by Lou Ann Anderson
The everything’s bigger in Texas claim certainly applies to our local government debt. While indeed the state enjoys many economic advantages stemming from sound policies promoting economic freedom, limited government and low taxes, Texas local debt stands at an abysmal $322 billion and if assorted school districts, cities and a few other government entities get their way – the May 10 election will bring up to $6.5 billion (more than $9 billion with interest) in new debt.
For context, understand Texas is second only to California in total debt and second only to New York in per capita debt. Local debt is growing faster than the increase in population and inflation.
Many of these bond packages are sold as being “for the children” or as “investments in the future.” And our children are certainly invested in these actions, both now and in the future as the ones who will be left paying for all this spending — for years, decades even to come. When all is said and done, the most lasting legacy with which future generations will be left is one of opportunity-killing debt.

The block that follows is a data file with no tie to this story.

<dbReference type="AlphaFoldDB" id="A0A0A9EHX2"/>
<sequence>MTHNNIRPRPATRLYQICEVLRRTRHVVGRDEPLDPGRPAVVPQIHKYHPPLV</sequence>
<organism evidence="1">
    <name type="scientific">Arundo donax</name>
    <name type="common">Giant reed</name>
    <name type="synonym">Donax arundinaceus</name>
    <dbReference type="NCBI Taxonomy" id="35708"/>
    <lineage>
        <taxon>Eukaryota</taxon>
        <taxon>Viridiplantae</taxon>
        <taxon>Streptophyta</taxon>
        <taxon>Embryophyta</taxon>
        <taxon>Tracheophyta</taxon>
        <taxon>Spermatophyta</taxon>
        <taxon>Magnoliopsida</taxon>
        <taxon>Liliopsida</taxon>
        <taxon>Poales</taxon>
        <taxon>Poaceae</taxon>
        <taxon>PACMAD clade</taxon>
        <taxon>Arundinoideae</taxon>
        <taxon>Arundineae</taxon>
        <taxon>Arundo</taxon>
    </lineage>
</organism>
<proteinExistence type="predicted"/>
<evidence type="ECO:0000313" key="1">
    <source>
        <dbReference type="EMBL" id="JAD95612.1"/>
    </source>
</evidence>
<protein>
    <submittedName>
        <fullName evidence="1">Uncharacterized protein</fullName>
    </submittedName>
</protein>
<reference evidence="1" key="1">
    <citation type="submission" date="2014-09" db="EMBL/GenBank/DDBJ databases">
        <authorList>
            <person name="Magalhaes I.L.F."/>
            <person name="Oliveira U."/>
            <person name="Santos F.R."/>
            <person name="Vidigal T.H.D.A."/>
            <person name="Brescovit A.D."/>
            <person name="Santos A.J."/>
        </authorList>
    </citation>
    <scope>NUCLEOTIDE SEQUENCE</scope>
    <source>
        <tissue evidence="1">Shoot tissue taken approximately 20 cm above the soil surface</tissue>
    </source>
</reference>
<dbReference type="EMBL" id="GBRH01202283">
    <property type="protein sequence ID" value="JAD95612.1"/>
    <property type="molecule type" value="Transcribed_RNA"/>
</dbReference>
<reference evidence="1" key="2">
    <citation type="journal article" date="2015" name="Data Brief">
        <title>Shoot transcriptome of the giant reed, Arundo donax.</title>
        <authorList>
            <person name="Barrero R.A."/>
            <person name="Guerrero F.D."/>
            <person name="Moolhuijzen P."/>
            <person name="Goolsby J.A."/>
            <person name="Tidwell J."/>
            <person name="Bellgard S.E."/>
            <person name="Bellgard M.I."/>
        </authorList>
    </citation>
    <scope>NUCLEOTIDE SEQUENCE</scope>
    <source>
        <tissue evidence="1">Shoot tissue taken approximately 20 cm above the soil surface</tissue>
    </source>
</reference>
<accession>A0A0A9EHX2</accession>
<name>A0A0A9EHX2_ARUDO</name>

The May ballot will bring about 65 jurisdictions asking voters to consider nearly $6.5 billion in additional debt. Two things rarely mentioned in these elections: existing debt and the interest (roughly 40 percent of the principal) that will be added on to the principal amount promoted in local elections. So with this election cycle, $6.5 billion debt more realistically equates to $9.1 billion. Continue reading here.